Facts About ISIS


   Do not think about, write about or deal with  human behavior without determining the effects of incentives.

    Just when you thought you knew everything about ISIS, IS, ISIL. Certain Muslim sects have been trying to create the Caliphate for well over a millennium. The Caliphate has at least two meanings. One is a unified government for all Muslim countries and the other a world-wide dominion by a Muslim government. Both these visions have all laws and customs based on religious laws. The current struggle, no matter how brutal, is essentially a religious war. The current black-garbed fanatics are the contemporary version of those who think they are so right that all who disagree deserve and require death.

17 things about ISIS and Iraq you need to know

By Zack Beauchamp

Oct 9 2014, 12:57p

    ISIS used to be al-Qaeda in Iraq
    ISIS wants to establish a caliphate
    The conflict between Iraqi Sunnis and Shias sustains ISIS
    Iraq’s former Prime Minister made the ISIS problem worse
    ISIS has a really important base in Syria
    ISIS funds itself through oil and an extortion racket
    The global oil market was spooked by ISIS’ initial advance
    The conflict has been a boon to Iraq’s Kurds — but that may have changed
    ISIS isn’t the only anti-government rebel group
    ISIS has made significant territorial gains in Iraq
    The Iraqi army is much stronger than ISIS, but it’s also kind of a mess
    Iran is fighting on the Iraqi government’s side
    The US and Iran have talked about Iraq
    The US has launched a campaign to destroy ISIS
    Some Americans blame Obama for this
    Iraq’s Sunnis and minorities will probably suffer the most
    ISIS captured and executed James Foley and Steven Sotloff, two American journalists
The conflict between Iraqi Sunnis and Shias sustains ISIS

    Perhaps the single most important factor in ISIS’ recent resurgence is the conflict between Iraqi Shias and Iraqi Sunnis. ISIS fighters themselves are Sunnis, and the tension between the two groups is a powerful recruiting tool for ISIS.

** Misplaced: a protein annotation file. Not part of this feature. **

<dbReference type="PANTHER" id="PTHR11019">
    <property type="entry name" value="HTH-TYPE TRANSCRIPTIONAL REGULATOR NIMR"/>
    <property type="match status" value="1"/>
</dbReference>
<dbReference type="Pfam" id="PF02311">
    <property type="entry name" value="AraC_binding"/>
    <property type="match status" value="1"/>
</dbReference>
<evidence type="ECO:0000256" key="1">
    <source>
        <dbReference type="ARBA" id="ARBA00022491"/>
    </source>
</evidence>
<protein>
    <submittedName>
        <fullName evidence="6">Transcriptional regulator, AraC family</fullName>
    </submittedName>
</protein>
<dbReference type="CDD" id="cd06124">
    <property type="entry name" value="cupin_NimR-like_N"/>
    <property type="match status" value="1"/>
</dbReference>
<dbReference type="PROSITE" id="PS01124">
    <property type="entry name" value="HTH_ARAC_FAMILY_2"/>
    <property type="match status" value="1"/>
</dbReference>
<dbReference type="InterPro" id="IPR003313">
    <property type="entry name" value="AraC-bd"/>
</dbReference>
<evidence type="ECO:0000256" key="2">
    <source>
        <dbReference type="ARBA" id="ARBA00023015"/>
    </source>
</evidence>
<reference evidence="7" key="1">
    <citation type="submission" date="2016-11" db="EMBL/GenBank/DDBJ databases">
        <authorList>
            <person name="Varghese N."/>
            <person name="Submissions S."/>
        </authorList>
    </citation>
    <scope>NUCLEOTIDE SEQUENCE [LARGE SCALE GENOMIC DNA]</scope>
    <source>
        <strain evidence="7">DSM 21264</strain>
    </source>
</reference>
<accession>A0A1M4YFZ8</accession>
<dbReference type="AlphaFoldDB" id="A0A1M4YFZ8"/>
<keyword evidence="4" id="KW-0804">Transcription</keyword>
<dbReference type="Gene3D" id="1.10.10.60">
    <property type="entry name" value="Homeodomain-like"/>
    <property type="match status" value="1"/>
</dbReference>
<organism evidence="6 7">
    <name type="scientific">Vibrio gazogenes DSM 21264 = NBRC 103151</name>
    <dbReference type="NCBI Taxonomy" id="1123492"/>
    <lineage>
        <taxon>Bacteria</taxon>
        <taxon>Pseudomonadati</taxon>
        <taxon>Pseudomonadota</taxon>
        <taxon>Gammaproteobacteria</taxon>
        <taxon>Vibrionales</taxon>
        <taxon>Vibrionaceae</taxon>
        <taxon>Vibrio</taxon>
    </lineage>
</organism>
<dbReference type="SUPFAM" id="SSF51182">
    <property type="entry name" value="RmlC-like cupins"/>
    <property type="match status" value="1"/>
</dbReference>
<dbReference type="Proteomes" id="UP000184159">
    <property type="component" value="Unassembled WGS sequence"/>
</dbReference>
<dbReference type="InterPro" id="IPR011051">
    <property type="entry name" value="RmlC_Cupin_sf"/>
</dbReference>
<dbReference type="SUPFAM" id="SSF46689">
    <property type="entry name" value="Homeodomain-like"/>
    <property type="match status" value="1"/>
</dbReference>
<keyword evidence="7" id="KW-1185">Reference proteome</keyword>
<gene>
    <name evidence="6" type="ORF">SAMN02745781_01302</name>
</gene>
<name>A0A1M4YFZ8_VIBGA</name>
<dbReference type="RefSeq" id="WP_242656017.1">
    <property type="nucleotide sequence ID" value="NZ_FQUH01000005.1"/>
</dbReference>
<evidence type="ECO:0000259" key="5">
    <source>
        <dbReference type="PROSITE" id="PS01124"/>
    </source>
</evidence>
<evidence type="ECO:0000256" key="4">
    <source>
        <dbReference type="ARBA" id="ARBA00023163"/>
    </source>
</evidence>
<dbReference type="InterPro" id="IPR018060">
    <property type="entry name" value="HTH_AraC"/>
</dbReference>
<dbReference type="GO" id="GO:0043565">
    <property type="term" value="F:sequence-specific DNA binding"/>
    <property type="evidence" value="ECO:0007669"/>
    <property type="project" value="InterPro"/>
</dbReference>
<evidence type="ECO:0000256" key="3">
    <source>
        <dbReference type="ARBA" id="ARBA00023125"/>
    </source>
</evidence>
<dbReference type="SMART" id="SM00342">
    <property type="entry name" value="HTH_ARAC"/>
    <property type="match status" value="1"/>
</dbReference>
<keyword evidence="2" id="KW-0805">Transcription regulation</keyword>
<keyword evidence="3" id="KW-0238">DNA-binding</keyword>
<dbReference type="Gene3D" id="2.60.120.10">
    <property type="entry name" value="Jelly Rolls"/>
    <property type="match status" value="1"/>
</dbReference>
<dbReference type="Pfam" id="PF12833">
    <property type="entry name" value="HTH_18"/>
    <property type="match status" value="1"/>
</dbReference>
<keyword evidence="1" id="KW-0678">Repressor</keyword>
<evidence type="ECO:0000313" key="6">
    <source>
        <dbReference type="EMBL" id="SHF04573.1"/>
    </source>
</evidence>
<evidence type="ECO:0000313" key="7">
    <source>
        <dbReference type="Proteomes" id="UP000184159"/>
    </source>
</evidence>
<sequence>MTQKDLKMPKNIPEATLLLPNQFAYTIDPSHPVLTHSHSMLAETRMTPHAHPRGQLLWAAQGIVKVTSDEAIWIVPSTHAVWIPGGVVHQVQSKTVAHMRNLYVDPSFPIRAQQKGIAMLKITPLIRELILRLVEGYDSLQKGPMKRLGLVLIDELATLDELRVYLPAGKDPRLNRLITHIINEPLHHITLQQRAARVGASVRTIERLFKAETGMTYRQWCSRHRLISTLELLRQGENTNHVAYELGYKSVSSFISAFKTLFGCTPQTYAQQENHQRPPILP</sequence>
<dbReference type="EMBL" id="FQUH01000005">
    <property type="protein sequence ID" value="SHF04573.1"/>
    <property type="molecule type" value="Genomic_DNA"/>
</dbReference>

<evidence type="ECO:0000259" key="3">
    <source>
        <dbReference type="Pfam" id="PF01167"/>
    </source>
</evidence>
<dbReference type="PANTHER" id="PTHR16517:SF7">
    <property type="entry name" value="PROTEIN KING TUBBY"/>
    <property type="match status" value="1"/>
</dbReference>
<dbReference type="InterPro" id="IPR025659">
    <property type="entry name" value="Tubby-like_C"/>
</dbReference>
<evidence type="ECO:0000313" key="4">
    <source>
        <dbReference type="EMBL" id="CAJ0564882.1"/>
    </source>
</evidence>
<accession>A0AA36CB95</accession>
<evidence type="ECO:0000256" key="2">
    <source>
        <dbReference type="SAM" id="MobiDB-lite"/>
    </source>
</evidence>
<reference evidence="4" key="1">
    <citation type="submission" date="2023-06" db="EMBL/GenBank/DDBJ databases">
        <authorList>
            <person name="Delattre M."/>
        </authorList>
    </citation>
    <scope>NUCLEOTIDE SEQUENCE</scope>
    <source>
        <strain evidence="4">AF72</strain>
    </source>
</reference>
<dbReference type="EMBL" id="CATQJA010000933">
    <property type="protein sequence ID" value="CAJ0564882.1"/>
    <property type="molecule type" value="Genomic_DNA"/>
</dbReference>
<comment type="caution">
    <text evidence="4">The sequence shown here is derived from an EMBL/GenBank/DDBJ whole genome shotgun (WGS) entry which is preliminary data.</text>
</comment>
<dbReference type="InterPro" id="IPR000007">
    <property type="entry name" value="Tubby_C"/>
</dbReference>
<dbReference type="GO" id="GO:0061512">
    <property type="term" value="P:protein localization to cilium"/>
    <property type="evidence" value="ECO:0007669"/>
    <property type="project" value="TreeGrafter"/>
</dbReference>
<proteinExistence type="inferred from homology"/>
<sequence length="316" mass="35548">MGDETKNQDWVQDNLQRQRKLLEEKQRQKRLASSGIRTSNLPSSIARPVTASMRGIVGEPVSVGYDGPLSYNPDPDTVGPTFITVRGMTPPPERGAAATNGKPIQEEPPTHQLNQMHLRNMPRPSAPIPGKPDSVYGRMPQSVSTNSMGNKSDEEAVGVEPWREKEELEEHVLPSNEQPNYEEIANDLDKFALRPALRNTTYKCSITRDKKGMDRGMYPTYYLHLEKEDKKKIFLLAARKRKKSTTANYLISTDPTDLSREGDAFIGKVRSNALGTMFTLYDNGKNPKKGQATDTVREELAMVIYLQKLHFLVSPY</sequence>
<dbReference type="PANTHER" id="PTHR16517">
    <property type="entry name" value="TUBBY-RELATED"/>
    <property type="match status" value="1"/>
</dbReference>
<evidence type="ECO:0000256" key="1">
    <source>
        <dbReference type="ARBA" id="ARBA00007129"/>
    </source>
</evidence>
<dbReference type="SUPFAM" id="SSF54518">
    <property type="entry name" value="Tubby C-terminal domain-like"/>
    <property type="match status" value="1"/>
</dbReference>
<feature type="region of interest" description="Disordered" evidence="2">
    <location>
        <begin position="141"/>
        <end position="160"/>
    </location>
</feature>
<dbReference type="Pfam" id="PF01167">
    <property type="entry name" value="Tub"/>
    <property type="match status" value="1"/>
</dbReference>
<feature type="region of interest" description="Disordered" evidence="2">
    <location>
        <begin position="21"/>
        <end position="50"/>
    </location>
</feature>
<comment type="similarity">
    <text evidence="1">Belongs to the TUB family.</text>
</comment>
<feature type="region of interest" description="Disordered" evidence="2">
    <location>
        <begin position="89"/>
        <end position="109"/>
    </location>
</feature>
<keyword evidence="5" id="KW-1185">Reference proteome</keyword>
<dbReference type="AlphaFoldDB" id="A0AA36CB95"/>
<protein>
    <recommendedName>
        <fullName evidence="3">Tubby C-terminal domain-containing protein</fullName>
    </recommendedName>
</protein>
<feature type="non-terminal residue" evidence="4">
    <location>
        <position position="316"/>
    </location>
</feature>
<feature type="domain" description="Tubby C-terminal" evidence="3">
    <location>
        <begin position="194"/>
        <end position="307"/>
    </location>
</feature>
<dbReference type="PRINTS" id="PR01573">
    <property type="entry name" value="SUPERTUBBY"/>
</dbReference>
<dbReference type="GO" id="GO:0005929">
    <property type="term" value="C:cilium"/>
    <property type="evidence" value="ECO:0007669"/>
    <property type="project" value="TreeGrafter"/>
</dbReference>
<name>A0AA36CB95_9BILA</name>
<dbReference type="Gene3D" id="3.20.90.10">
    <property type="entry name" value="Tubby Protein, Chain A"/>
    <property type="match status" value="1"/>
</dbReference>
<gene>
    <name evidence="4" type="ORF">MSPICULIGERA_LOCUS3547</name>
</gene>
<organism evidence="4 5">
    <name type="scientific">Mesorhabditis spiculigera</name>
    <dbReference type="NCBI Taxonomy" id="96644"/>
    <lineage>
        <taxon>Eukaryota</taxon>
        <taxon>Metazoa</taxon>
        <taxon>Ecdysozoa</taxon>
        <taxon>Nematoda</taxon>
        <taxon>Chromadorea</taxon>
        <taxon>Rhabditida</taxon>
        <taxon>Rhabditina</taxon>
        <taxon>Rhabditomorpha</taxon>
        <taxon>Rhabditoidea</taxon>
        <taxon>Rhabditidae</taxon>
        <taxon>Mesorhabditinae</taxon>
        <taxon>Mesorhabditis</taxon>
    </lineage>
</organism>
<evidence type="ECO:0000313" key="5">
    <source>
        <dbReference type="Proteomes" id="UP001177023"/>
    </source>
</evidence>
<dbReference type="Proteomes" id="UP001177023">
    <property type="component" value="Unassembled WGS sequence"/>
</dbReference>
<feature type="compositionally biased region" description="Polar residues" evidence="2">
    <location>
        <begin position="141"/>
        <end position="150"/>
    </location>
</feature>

The difference between the two largest Muslim groups originated with a controversy over who got to take power after the Prophet Muhammed’s death, which you can read all about here. But Iraq’s sectarian problems aren’t about relitigating 7th-century disputes; they’re about modern political power and grievances.

    A majority of Iraqis are Shias, but Sunnis ran the show when Saddam Hussein, himself Sunni, ruled Iraq. Saddam spread a false belief, still surprisingly persistent today, that Sunnis were the real majority in Iraq. Thus, Sunnis felt, and still feel, entitled to larger shares of political power than might perhaps be warranted by their size.
    The civil war after the American invasion had a brutally sectarian cast to it, and the pseudo-democracy that emerged afterwards empowered the Shia majority (with some heavy-handed help from Washington). Today, the two groups don’t trust each other, and so far have competed in a zero-sum game for control over Iraqi political institutions. For instance, Shia used control over the police force to arbitrarily detain Sunni protestors demanding more representation in government last year.

    So long as Shias control the government, and Sunnis don’t feel like they’re fairly represented, ISIS has an audience for its radical Sunni message. That’s why ISIS is strong in the heavily Sunni northwest.


  FYI. Most politicians in the U.S. who make policies about the American response are unaware of these distinctions and historical trends. In ignorance lies mismanagement.

Government Job or Respect–Which’ll It Be?
Cheerio and ttfn,
Grant Coulson, Ph.D.
Author, “Days of Songs and Mirrors: A Jacobite in the ‘45.
Cui Bono–Cherchez les Contingencies


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